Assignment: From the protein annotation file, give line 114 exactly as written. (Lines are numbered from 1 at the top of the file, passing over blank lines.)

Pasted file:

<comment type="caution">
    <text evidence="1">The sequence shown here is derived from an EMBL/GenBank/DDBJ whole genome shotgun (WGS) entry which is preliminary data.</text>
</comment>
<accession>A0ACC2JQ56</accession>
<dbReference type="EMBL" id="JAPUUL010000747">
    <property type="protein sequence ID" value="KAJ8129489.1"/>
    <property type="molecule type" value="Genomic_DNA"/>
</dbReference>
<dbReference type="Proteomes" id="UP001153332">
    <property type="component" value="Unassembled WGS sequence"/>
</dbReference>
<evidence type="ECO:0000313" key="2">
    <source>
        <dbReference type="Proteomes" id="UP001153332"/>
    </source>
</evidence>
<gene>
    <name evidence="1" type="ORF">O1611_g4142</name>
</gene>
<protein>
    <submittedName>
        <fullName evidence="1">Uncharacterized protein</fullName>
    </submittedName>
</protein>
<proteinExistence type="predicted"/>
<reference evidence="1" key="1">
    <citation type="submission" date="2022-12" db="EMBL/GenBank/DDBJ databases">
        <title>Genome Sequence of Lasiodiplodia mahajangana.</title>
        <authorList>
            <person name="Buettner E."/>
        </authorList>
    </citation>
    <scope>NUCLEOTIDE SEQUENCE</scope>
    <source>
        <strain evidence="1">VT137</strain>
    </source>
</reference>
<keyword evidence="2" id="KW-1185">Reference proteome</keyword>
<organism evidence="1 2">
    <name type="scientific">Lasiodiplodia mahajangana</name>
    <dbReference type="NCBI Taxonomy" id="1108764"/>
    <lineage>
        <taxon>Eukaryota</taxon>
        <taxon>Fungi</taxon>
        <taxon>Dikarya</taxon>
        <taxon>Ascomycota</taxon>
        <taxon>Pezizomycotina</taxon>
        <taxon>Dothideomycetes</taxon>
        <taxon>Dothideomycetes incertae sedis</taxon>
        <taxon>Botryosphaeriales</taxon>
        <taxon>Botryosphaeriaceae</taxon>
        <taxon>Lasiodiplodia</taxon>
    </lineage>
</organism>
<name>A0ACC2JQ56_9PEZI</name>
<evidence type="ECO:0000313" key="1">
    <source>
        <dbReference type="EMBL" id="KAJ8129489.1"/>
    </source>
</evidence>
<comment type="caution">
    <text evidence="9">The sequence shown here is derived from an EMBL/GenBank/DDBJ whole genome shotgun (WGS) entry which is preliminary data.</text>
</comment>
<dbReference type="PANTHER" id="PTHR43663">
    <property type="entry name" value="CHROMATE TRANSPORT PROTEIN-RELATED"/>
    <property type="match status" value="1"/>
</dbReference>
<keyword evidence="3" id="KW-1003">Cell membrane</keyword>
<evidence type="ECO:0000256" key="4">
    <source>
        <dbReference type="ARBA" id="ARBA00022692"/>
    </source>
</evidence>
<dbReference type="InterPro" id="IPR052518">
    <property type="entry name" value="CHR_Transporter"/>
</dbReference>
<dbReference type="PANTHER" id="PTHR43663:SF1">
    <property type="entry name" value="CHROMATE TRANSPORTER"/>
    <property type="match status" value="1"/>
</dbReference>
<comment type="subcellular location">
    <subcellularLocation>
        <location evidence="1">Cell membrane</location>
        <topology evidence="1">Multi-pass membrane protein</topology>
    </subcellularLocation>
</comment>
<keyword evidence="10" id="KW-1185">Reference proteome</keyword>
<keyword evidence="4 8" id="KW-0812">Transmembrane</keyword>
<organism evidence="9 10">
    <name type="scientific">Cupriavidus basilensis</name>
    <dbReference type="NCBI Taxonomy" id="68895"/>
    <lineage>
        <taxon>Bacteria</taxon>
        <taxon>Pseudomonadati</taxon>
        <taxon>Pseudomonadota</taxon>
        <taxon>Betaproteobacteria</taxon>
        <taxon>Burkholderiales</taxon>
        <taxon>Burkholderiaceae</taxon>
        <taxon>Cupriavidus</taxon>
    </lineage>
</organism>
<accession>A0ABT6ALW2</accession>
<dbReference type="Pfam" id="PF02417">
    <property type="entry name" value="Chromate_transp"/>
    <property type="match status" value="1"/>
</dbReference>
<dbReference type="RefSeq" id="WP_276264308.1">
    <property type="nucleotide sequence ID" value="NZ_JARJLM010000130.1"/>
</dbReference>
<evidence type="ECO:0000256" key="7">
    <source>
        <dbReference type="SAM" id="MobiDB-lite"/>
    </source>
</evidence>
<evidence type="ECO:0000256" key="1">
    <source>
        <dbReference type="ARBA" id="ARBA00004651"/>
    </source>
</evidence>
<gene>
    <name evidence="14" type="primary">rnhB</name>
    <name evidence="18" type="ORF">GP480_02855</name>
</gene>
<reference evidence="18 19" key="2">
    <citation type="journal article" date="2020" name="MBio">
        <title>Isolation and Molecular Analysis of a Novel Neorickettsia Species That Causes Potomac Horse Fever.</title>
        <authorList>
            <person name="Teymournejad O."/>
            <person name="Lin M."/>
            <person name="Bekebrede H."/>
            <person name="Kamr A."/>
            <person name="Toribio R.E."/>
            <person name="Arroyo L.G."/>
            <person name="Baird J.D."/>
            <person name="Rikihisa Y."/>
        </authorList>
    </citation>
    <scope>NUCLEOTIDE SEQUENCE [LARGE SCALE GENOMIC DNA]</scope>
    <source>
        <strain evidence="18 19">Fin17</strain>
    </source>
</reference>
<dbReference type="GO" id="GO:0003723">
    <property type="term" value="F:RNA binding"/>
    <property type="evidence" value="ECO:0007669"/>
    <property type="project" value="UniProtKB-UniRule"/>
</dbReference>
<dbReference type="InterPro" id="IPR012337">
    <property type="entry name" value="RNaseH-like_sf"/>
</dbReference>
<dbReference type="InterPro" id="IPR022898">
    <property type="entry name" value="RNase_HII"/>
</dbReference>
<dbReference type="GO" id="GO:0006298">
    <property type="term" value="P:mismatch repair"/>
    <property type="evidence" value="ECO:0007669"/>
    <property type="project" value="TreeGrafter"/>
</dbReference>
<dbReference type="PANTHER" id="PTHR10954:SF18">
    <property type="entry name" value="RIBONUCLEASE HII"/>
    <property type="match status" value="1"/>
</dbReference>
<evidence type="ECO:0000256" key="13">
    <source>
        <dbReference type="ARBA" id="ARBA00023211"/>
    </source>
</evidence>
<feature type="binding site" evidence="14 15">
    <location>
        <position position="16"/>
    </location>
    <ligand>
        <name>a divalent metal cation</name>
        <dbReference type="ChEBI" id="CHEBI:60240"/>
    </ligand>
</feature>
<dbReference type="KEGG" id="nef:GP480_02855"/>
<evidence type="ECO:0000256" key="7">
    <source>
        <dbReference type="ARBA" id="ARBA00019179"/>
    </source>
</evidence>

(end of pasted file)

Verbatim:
</evidence>